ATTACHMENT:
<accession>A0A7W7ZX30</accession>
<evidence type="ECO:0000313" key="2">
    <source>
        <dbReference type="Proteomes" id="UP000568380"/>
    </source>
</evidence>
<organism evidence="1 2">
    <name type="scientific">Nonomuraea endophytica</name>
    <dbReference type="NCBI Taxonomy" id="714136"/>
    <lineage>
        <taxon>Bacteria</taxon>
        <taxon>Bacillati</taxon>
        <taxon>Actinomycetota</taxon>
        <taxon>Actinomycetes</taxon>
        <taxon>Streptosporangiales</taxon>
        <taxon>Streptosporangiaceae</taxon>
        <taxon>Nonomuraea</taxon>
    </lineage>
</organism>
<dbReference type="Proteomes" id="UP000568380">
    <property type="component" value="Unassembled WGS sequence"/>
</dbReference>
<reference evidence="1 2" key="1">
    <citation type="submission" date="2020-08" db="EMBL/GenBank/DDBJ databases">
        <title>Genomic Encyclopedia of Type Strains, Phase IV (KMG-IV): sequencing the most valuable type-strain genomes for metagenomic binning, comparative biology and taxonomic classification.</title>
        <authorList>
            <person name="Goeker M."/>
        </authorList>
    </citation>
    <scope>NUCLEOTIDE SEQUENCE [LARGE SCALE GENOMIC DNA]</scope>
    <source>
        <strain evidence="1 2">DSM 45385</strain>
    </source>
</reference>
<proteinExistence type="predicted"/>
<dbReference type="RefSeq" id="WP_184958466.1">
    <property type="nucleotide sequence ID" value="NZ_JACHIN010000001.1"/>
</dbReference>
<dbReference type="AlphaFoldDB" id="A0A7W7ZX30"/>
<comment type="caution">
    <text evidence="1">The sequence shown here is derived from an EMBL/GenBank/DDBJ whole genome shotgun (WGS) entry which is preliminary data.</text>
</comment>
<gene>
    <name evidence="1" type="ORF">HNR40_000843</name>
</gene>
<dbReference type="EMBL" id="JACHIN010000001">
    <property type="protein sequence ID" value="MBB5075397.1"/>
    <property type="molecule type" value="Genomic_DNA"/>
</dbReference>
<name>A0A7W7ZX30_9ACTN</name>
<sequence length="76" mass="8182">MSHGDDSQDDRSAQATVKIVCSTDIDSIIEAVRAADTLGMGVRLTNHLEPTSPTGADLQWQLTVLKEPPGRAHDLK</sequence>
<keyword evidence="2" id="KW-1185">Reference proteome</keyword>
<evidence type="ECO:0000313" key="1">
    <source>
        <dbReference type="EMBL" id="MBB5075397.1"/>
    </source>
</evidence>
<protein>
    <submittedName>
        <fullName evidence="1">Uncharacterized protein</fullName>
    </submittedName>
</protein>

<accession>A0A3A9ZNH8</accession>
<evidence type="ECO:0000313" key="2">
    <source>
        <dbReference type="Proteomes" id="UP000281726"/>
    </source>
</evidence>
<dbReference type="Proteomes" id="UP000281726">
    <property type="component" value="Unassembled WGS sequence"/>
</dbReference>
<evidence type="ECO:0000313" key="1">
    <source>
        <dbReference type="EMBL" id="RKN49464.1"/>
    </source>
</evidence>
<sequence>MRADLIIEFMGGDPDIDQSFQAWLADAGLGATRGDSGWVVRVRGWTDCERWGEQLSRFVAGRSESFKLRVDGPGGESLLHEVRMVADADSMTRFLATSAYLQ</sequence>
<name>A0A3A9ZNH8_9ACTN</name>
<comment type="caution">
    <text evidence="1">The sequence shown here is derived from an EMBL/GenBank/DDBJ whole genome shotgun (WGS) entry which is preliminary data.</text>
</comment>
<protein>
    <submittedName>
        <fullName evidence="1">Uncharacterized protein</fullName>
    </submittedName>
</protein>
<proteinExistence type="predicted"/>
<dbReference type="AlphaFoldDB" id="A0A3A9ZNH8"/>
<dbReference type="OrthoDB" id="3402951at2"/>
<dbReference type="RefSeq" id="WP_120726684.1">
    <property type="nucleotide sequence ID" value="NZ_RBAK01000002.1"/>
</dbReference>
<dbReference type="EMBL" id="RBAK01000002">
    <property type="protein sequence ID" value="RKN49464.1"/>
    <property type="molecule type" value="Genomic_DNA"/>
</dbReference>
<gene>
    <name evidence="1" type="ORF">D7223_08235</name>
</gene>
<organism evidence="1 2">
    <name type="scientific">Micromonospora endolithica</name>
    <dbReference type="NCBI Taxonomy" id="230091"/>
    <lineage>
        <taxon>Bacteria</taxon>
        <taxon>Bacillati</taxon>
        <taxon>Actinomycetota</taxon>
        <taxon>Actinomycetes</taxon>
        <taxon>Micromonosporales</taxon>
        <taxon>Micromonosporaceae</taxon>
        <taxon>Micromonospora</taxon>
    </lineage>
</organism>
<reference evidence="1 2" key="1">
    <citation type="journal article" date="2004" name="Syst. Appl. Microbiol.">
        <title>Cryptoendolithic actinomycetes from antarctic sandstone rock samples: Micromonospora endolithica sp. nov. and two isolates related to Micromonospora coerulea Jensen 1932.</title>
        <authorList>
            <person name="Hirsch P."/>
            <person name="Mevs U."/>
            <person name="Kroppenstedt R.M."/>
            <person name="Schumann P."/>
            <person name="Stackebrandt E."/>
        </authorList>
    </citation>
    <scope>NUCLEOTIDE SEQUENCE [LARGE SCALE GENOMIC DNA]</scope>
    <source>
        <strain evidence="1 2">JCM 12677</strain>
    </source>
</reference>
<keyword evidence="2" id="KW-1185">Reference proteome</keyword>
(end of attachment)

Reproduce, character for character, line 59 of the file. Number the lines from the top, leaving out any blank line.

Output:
    <submittedName>